Fresh/Stored Veggies & Herbs

• Beets
• Black Currants, frozen
• Braising/Stir Fry Mix
• Broccoli, Frozen (large bags)
• Carrots
• Chard, frozen (large bags)
• Claytonia Heads – Salad Greens
• Garlic

• Ginger, Baby (LRF), Frozen
• Kale, Fresh

• Kale, Frozen
Mâche
• Onions
• Popcorn, loose & on the cob
• Pumpkin
• Salad Mix
Spinach
• Sweet Potatoes
• Tomatoes, Frozen
• Winter Squash: Blue Hubbard

 

Meats   

Goat
• Goat Loin Chops
• Goat Loin Roasts
• Ground Goat
• Leg of Goat Roasts*
• Goat Ribs/Rack*
• Shanks, Goat
• Shoulder Roast, Goat*

Pork
• Bacon
• Beer Brats
• Country Style Ribs
• Fat, Pork Leaf
• Fat, Pork Back
• Ham Roasts & Steaks
• Italian Sausage, bulk
• Jowl*
• Maple Breakfast Sausage
• Shanks/Hocks (not smoked)

Poultry
• Chicken, Roasting
• Chicken Breast, boneless
• Chicken Legs & Thighs
• Chicken Thighs
• Chicken Drumsticks
• Turkey, Whole

• Bones, Pork & Goat
• Offal & Odd Bits – Trotters, hearts, liver, kidneys, necks, Pig Heads, etc.

Greenfield Highland Beef
• Ground Beef
• Italian Sausage links, hot & sweet
• Eye of the Round & Top Round Steak
• Top Round & Eye of Round Roasts

 

Pantry & Prepared Foods

 Applesauce – Maple Cinnamon & Pure
 Beet Puree
 Bone Broth/stock – Chicken, Roast Turkey, Mulit-Species
 Curried Green Tomato Pickles
Dilly Beans
• Lard, Leaf
• Marinara Sauce
• Pepperoncini
• Pesto,  Kale, Argula, Basil & Spicy
• Roasted Pepper Sauce
• Heirloom Tomato Salsas
 Salsa Verde
• Soup: Spinach-Broccoli and Tomato & Roasted Veggies(V)
 Canned Tomatillos
 Tomatillo Sauce
 Canned Tomatoes
• Tomolives (pickled green cherry tomatoes)
• Dried Hot Peppers
Dried Tomatoes

From our Farm Friends    Brookfield bees maple syrup 3

• Farmstead Pizza from Field Stone Farm – several flavors
• Blueberries, Frozen from Spotted Dog Farm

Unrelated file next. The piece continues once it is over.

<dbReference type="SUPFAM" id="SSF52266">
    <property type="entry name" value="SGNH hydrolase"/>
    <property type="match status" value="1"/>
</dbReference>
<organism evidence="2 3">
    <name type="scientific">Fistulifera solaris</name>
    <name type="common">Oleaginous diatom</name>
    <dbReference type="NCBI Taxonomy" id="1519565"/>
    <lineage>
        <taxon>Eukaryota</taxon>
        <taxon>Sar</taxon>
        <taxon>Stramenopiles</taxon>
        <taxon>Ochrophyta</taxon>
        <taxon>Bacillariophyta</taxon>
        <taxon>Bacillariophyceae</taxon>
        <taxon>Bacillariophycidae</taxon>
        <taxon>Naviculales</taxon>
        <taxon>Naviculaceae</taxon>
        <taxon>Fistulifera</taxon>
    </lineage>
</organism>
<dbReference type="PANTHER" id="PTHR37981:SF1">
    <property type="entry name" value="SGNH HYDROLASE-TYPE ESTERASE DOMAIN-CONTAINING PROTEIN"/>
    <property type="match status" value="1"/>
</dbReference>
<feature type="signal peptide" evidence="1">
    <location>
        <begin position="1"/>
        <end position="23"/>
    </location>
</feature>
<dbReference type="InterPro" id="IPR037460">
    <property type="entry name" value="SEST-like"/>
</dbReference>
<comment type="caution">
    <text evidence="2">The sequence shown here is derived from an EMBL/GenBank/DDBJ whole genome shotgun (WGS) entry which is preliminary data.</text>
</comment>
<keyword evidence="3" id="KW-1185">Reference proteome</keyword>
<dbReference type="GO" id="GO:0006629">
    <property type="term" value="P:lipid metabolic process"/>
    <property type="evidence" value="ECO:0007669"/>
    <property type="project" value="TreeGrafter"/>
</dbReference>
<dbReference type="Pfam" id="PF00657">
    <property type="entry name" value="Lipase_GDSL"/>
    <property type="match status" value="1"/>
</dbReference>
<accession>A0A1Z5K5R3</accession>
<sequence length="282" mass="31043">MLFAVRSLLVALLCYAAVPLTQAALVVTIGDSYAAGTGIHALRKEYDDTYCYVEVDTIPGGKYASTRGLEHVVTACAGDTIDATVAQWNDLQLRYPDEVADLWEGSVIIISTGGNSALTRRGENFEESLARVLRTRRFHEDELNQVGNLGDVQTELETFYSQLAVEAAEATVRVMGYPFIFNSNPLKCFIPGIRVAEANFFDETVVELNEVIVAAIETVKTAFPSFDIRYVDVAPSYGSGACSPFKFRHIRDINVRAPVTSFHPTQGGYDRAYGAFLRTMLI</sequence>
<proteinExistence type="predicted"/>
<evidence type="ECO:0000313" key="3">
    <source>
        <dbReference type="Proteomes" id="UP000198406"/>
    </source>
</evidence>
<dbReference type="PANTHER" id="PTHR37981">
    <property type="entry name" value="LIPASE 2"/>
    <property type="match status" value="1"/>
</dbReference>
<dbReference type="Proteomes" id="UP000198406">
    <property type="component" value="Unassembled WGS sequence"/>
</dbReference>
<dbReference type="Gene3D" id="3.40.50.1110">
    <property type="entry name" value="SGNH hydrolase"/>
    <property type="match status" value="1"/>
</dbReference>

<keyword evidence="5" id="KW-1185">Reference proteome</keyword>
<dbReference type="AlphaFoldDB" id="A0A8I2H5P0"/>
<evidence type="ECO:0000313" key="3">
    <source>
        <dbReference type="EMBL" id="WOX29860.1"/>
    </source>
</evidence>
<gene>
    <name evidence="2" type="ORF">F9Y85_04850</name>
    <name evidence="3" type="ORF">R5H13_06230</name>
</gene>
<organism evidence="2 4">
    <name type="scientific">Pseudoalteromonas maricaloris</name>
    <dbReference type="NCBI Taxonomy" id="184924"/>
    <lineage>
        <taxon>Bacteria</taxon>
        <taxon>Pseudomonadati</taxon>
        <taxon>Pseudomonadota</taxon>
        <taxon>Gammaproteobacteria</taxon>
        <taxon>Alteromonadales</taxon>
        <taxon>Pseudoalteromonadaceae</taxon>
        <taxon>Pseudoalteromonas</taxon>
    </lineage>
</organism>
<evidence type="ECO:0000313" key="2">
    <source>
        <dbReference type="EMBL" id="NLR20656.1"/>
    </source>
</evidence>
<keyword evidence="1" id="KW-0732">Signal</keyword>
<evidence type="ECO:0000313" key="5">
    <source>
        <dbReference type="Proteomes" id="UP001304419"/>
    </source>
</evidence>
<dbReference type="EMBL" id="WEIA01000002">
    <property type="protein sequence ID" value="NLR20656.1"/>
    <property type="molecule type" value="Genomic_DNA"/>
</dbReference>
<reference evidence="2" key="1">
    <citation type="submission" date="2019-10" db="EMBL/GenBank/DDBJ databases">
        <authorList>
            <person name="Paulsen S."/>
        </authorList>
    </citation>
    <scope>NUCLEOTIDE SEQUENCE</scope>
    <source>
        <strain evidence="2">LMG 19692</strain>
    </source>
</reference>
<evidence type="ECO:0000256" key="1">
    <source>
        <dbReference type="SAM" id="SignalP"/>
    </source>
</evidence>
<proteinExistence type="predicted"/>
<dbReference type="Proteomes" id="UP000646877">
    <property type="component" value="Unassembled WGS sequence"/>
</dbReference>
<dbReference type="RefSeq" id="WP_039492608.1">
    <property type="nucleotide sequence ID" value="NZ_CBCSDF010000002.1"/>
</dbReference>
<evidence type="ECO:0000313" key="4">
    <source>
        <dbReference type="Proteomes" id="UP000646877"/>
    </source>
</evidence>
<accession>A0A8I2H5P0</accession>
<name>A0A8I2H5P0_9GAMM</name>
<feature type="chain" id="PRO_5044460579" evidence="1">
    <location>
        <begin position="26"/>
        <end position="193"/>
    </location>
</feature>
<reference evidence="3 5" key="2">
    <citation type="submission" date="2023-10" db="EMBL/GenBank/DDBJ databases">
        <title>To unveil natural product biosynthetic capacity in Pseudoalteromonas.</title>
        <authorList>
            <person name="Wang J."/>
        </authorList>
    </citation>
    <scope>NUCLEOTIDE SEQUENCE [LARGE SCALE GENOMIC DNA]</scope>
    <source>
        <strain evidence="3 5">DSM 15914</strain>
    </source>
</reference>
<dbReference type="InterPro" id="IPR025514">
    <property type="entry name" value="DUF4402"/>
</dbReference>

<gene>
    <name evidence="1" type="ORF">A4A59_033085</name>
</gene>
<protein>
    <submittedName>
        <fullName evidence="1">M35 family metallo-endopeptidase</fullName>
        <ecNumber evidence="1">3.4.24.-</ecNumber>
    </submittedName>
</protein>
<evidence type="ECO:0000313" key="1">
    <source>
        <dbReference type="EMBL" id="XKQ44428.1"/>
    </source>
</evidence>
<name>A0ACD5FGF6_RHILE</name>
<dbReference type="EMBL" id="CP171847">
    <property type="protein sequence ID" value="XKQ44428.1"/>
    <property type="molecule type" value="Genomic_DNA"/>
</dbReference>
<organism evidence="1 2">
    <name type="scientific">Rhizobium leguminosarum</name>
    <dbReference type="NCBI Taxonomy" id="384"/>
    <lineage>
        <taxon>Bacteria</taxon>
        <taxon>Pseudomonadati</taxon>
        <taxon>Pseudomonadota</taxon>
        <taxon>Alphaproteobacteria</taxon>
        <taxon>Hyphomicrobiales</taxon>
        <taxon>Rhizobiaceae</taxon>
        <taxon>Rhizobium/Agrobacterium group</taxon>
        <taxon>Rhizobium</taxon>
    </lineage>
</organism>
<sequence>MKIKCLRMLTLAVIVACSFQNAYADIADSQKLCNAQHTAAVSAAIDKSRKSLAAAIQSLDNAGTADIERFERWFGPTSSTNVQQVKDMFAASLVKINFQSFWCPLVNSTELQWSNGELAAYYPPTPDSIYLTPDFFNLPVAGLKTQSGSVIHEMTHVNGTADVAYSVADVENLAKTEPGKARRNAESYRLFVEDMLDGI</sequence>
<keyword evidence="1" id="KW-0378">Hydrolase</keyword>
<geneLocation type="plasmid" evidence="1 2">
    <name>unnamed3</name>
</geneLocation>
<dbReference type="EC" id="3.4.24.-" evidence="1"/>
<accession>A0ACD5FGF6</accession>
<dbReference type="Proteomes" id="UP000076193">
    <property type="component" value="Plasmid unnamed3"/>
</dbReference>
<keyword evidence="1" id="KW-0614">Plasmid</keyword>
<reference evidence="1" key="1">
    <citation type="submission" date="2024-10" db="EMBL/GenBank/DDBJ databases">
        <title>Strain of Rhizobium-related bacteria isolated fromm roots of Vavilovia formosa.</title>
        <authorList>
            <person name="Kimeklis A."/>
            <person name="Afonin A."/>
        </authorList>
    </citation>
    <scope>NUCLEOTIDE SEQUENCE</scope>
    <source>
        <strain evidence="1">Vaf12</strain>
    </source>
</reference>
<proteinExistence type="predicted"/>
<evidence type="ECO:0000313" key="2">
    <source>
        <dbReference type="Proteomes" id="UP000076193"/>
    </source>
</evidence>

• Cider Syrup
• Honey, Brookfield Bees
• Maple Syrup, Brookfield Bees

This Week’s Member Special

All of the above is available for members and retail shoppers, but we also offer some specials for our members.  To learn more about our flexible, free Choice Farm Share memberships, see the details on our website.

 

• Pork Jowl

• Shoulder or Leg of Goat Roasts

• Goat Ribs/Rack

• Eggs

 

 

 

Avga me Domates: Eggs on a Bed of Tomatoes

In Greek: αυγά με ντομάτες, pronounced ahv-GHAH meh doh-MAH-tess.

This is a quick and simple dish to make, and the tastes are fabulous. The tomato is cooked in oil until its liquid has cooked off, and a sauce remains; the eggs go on top. Serve with fresh bread to soak up all the delicious sauce.  We love it and with the frozen tomatoes it is like a little taste of summer!

This recipe is for one – just multiply for more.

Prep Time: 5 minutes

Cook Time: 20 minutes

Total Time: 25 minutes

 

Ingredients: 

2 eggs

2-3 medium tomatoes, coarsely chopped or grated (frozen tomatoes, chopped or grated while still frozen should work perfectly and give you that fresh tomato taste!)

3 tablespoons of olive oil

2 teaspoons of sea salt

 

Preparation: 

In an 8-inch frying pan, heat olive oil over medium heat. Add tomatoes and 1 teaspoon of salt and sauté until the liquid from the tomatoes has cooked off, about 15 minutes. Stir occasionally to keep from sticking.

When the liquid has cooked off and only the tomato-oil sauce remains, add eggs to cook on top of the tomatoes. Spoon the tomato sauce carefully over the egg whites to help them cook, leaving the yolks uncovered. When the eggs have cooked (about 5 minutes), carefully spoon onto plate to serve.

Variation: Add a pinch or two of fresh oregano or parsley to the tomatoes or garnish with chopped chives